Anushka Sharma as producer has chosen a different tale to tell. And the risk in such a tale is hoping to keep the attention of the audience. But who is the audience? The first half hour makes you think of Disney's haunted tales made for 5 to 8 year olds. A lad discovers a ghost in the room, he crashes into furniture, faints (you expect birds in a circle chirping over his head!).
The servant cannot see the ghost, and mistakes the lad's eyebrow wiggling towards the bed as a 'Gay proposition' thing and he runs helter skelter through the house. Wait a minute! It's 2017, and the filmmakers choose to portray gay people as a joke? This is not Disney-like, and I begin to feel a slow outrage build up. But you will love the family of the bride and the groom: a lazy brother, cool dads, adoring mums and a granny who drinks at 9 am. What's not to like?
The ghost cannot go back to the tree because it has been cut down after the 'wedding'. So it watches the proceedings and asks questions of the groom. The ghost is Anushka Sharma and the groom is a mostly sad as he smokes up. Anushka Sharma remembers her life in the small town of Phillaur. A doctor's sister, she leads a sober life but secretly writes poetry published in a local paper. Another poet in town is very popular for his seductive songs, with girls leaving their anklets on his door. He's as cocky as they come, and the very first appearance and the subsequent song actually earns him a star on his own. He's everything you'd imagine a local Don Juan to be. Diljit Dosanjh in his introduction wins your heart and gives the audience a wake-up call. The romance between Anushka Sharma and Diljit Dosanjh is shown wonderfully with a disapproving brother thrown in for good measure. Of course the pace of this romance and the never-ending song and dance sequences leave you wondering if the film were actually moving in real time.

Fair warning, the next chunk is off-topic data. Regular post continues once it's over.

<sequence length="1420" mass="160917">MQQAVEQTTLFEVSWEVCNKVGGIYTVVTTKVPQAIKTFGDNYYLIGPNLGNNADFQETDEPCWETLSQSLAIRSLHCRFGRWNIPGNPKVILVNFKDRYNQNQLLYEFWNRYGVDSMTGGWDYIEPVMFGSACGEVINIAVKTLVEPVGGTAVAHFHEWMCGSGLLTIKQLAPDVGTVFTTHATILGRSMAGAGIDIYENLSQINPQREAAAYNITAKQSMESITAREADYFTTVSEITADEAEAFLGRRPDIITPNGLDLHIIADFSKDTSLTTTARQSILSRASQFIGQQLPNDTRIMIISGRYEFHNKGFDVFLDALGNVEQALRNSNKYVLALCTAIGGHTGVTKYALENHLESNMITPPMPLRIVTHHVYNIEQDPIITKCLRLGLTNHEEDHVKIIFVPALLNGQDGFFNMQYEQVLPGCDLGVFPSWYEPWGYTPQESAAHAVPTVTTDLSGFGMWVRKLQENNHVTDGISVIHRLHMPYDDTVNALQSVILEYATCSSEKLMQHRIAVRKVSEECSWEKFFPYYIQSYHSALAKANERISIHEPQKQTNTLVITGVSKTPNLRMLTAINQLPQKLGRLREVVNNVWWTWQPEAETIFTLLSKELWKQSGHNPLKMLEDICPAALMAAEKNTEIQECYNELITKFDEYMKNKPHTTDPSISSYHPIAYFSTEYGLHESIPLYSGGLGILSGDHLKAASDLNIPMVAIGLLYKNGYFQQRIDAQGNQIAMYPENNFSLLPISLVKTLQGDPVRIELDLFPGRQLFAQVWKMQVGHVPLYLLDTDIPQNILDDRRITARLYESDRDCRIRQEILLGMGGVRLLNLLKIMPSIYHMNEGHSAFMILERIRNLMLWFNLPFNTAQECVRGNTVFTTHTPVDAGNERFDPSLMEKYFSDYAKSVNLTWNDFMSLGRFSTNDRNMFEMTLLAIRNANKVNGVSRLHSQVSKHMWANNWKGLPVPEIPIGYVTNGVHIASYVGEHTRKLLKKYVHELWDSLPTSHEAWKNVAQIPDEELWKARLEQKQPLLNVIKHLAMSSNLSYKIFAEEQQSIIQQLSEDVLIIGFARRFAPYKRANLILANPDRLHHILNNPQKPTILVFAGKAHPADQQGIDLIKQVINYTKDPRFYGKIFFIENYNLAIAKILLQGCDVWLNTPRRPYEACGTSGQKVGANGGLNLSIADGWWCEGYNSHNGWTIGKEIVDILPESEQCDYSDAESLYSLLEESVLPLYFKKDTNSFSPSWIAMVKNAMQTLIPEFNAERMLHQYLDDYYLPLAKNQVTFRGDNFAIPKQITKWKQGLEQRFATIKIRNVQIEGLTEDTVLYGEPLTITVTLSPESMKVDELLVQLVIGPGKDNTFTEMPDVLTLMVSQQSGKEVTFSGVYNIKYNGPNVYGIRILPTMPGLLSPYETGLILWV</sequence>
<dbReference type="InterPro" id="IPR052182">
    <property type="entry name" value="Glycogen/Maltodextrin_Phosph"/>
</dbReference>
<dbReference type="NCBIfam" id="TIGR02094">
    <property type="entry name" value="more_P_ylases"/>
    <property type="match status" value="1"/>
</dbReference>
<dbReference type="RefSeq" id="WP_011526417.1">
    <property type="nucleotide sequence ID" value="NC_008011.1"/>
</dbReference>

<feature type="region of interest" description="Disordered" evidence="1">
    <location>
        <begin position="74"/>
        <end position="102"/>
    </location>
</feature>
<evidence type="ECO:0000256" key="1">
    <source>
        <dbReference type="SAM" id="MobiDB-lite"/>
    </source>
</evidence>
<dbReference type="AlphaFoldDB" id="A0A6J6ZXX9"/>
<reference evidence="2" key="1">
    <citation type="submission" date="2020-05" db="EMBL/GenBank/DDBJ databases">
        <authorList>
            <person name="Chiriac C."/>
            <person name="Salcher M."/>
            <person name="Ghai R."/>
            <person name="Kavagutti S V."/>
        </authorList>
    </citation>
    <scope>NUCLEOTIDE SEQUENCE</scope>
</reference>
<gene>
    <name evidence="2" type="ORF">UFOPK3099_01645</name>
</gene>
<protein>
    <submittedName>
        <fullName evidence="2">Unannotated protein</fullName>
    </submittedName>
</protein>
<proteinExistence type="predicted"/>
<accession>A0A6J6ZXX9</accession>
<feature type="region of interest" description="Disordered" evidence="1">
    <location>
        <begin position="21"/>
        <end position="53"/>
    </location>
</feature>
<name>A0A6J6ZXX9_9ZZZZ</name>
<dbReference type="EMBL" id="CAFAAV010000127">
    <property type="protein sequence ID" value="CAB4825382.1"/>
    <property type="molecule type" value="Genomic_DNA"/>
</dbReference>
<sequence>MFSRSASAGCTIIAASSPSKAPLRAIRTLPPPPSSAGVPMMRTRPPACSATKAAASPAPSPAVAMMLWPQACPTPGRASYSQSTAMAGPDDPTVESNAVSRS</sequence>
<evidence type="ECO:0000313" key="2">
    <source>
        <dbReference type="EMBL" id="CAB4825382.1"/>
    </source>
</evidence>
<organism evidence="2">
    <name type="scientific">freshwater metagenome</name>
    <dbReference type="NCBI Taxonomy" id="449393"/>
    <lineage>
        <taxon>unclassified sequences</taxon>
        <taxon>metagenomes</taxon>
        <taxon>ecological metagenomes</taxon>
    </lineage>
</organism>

Interspersed with interaction of the ghost with Suraj Sharma the reluctant groom, we begin to yearn for something more, something better. The bride, on the other hand seems so vacuous, she has nothing to do but cry at her groom's reluctance. Meanwhile the ghostly tale of the past has become drab because she does to the gorgeous lad which most scary girlfriends do: change him, gets him to sing 'serious, purposeful' songs. You hear 'Mirzya-Saahiba' songs and you are reminded of how the film made on those legendary lovers bombed at the box office.
When the end finally comes upon the audience, the feeling of being arm-twisted into tearing up for a historic tragedy makes you feel disconnected. You just want the whole thing to be over with. Even this takes more than 20 minutes. You wish the editing had been so much tighter, and the filmmaker had given us more of the romance than painful village wedding rituals that seem to go on and on...
The film has flashes of brilliance, but the tedious sequences go on for so long you think you have aged when you emerge out into the sunshine.
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